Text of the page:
Background: Intrinsically fluorescent proteins have revolutionized studies in molecular cell biology. The parallel application of these proteins in dual- or multilabeling experiments such as subcellular localization studies requires non-overlapping emission spectra for unambiguous detection of each label. In the red spectral range, almost exclusively DsRed and derivatives thereof are used today. To test the suitability of the red fluorescent protein eqFP611 as an alternative in higher plants, the behavior of this protein was analyzed in terms of expression, subcellular targeting and compatibility with GFP in tobacco.
Results: When expressed transiently in tobacco protoplasts, eqFP611 accumulated over night to levels easily detectable by fluorescence microscopy. The native protein was found in the nucleus and in the cytosol and no detrimental effects on cell viability were observed. When fused to N-terminal mitochondrial and peroxisomal targeting sequences, the red fluorescence was located exclusively in the corresponding organelles in transfected protoplasts. Upon co-expression with GFP in the same cells, fluorescence of both eqFP611 and GFP could be easily distinguished, demonstrating the potential of eqFP611 in dual-labeling experiments with GFP. A series of plasmids was constructed for expression of eqFP611 in plants and for simultaneous expression of this fluorescent protein together with GFP. Transgenic tobacco plants constitutively expressing mitochondrially targeted eqFP611 were generated. The red fluorescence was stably transmitted to the following generations, making these plants a convenient source for protoplasts containing an internal marker for mitochondria.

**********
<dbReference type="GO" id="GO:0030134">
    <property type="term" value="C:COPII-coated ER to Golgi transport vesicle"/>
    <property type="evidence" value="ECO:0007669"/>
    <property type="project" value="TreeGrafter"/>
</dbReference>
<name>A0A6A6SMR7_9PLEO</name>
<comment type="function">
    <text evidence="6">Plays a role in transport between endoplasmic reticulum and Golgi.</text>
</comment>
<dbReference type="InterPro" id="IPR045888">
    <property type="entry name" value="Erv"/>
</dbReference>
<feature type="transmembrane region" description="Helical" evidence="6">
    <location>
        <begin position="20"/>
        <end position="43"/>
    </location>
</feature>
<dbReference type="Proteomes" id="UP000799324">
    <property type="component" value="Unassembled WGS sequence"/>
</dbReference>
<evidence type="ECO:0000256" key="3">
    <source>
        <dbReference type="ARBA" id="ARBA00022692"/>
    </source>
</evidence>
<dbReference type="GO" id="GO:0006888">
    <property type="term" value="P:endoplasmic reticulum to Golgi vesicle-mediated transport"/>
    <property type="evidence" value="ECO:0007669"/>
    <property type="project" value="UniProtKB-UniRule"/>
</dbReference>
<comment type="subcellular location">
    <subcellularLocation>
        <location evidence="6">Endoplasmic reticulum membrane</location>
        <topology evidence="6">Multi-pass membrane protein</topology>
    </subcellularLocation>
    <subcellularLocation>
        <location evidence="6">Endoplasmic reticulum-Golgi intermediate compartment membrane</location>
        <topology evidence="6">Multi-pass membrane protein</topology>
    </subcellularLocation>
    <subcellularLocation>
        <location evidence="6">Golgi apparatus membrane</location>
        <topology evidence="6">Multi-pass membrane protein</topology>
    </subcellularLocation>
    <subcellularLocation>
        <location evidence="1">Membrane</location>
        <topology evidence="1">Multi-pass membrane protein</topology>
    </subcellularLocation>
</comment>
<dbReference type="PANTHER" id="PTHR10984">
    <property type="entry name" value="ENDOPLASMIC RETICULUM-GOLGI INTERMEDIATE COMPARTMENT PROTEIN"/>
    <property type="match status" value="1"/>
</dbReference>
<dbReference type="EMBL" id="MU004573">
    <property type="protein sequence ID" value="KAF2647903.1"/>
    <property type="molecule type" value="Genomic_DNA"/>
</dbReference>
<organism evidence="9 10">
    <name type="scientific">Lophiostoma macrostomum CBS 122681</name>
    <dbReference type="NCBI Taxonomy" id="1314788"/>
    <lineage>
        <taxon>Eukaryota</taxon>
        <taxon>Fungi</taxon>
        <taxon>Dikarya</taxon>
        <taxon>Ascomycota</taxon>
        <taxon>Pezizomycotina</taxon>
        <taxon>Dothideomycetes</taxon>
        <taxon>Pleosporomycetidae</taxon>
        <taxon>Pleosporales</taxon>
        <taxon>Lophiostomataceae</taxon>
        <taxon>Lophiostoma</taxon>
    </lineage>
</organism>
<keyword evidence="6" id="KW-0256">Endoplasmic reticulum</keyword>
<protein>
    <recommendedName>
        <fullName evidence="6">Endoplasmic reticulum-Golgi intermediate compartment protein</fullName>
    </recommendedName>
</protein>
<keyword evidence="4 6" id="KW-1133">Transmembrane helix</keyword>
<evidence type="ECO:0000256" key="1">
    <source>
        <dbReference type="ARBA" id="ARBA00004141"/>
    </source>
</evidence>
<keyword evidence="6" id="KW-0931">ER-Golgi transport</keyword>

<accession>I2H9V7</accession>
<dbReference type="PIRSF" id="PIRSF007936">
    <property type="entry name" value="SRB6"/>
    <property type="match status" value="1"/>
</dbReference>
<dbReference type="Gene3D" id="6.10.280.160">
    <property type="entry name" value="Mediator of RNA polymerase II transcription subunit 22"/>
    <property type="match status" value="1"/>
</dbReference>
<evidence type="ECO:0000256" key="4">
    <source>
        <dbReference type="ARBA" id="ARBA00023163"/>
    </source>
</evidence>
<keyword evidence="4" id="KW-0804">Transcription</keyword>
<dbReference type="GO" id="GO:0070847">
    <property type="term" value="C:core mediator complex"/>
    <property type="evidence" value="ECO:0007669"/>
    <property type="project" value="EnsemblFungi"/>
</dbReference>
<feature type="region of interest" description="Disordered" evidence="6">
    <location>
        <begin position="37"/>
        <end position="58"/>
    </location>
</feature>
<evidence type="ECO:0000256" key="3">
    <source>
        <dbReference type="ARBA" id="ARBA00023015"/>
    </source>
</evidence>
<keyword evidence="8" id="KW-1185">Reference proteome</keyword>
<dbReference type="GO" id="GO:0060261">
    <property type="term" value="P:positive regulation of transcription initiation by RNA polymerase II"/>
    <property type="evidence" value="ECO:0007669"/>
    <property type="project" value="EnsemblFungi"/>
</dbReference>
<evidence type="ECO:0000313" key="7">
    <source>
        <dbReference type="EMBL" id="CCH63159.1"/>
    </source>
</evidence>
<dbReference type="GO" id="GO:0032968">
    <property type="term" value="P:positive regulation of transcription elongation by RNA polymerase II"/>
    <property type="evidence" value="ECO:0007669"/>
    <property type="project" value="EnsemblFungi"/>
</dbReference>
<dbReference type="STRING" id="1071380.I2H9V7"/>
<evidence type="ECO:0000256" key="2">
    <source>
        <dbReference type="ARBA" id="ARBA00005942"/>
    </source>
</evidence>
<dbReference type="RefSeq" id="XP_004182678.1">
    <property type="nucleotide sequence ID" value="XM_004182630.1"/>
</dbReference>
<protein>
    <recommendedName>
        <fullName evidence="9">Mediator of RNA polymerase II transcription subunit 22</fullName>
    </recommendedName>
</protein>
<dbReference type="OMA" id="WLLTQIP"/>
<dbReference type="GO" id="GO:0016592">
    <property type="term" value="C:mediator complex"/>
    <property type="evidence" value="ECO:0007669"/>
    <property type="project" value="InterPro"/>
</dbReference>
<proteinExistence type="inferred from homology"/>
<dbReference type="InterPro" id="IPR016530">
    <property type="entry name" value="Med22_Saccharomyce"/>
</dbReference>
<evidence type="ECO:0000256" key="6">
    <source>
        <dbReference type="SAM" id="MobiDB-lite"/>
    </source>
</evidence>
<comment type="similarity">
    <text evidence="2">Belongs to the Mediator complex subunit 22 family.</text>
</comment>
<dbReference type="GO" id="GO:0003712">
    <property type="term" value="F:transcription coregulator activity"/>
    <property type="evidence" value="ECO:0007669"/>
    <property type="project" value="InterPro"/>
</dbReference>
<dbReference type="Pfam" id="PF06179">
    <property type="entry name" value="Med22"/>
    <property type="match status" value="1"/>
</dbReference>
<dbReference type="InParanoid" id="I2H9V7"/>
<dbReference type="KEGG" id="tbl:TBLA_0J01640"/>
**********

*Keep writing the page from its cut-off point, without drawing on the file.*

Conclusion: In plants, eqFP611 is a suitable fluorescent reporter protein. The unmodified protein can be expressed to levels easily detectable by epifluorescence microscopy without adverse affect on the viability of plant cells. Its subcellular localization can be manipulated by N-terminal signal sequences. eqFP611 and GFP are fully compatible in dual-labeling experiments.